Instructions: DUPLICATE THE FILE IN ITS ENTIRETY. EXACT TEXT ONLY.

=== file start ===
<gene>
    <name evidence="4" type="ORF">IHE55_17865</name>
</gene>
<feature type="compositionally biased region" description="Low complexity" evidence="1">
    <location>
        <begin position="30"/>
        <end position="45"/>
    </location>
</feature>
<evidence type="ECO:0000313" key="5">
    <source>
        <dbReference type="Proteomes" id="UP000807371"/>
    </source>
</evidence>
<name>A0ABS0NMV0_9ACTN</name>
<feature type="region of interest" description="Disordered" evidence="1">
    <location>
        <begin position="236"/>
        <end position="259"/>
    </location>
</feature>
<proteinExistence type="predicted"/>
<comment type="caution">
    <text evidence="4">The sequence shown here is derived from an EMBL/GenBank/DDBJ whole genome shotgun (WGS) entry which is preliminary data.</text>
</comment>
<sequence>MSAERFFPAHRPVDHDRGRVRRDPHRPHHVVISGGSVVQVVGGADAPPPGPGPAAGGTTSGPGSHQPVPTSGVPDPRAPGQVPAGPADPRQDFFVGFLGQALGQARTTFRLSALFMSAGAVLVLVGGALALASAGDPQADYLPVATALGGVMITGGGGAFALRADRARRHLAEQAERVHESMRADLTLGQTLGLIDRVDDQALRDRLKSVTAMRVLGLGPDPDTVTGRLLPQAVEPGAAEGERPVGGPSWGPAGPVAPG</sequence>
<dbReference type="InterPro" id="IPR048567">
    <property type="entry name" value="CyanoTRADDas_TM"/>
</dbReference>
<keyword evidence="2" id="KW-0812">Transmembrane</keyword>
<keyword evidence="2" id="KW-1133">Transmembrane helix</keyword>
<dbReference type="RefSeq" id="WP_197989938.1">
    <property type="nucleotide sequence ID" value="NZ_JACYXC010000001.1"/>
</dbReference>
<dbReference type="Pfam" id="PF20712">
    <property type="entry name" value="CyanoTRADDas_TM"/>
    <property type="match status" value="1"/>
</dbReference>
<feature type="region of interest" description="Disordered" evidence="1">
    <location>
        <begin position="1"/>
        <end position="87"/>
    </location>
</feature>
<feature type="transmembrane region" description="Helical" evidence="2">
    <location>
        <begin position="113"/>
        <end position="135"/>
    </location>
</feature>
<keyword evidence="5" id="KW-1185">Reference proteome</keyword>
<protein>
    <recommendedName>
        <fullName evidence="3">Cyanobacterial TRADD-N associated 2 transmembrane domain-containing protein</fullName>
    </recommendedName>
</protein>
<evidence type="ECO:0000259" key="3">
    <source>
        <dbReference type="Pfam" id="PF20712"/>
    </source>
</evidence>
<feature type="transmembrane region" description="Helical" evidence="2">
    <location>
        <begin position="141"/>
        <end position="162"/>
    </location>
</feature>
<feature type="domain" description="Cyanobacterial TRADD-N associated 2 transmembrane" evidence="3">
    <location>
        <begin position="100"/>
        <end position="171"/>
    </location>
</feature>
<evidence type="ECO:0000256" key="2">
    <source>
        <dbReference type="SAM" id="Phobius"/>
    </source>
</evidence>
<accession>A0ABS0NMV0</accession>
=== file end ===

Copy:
<gene>
    <name evidence="4" type="ORF">IHE55_17865</name>
</gene>
<feature type="compositionally biased region" description="Low complexity" evidence="1">
    <location>
        <begin position="30"/>
        <end position="45"/>
    </location>
</feature>
<evidence type="ECO:0000313" key="5">
    <source>
        <dbReference type="Proteomes" id="UP000807371"/>
    </source>
</evidence>
<name>A0ABS0NMV0_9ACTN</name>
<feature type="region of interest" description="Disordered" evidence="1">
    <location>
        <begin position="236"/>
        <end position="259"/>
    </location>
</feature>
<proteinExistence type="predicted"/>
<comment type="caution">
    <text evidence="4">The sequence shown here is derived from an EMBL/GenBank/DDBJ whole genome shotgun (WGS) entry which is preliminary data.</text>
</comment>
<sequence>MSAERFFPAHRPVDHDRGRVRRDPHRPHHVVISGGSVVQVVGGADAPPPGPGPAAGGTTSGPGSHQPVPTSGVPDPRAPGQVPAGPADPRQDFFVGFLGQALGQARTTFRLSALFMSAGAVLVLVGGALALASAGDPQADYLPVATALGGVMITGGGGAFALRADRARRHLAEQAERVHESMRADLTLGQTLGLIDRVDDQALRDRLKSVTAMRVLGLGPDPDTVTGRLLPQAVEPGAAEGERPVGGPSWGPAGPVAPG</sequence>
<dbReference type="InterPro" id="IPR048567">
    <property type="entry name" value="CyanoTRADDas_TM"/>
</dbReference>
<keyword evidence="2" id="KW-0812">Transmembrane</keyword>
<keyword evidence="2" id="KW-1133">Transmembrane helix</keyword>
<dbReference type="RefSeq" id="WP_197989938.1">
    <property type="nucleotide sequence ID" value="NZ_JACYXC010000001.1"/>
</dbReference>
<dbReference type="Pfam" id="PF20712">
    <property type="entry name" value="CyanoTRADDas_TM"/>
    <property type="match status" value="1"/>
</dbReference>
<feature type="region of interest" description="Disordered" evidence="1">
    <location>
        <begin position="1"/>
        <end position="87"/>
    </location>
</feature>
<feature type="transmembrane region" description="Helical" evidence="2">
    <location>
        <begin position="113"/>
        <end position="135"/>
    </location>
</feature>
<keyword evidence="5" id="KW-1185">Reference proteome</keyword>
<protein>
    <recommendedName>
        <fullName evidence="3">Cyanobacterial TRADD-N associated 2 transmembrane domain-containing protein</fullName>
    </recommendedName>
</protein>
<evidence type="ECO:0000259" key="3">
    <source>
        <dbReference type="Pfam" id="PF20712"/>
    </source>
</evidence>
<feature type="transmembrane region" description="Helical" evidence="2">
    <location>
        <begin position="141"/>
        <end position="162"/>
    </location>
</feature>
<feature type="domain" description="Cyanobacterial TRADD-N associated 2 transmembrane" evidence="3">
    <location>
        <begin position="100"/>
        <end position="171"/>
    </location>
</feature>
<evidence type="ECO:0000256" key="2">
    <source>
        <dbReference type="SAM" id="Phobius"/>
    </source>
</evidence>
<accession>A0ABS0NMV0</accession>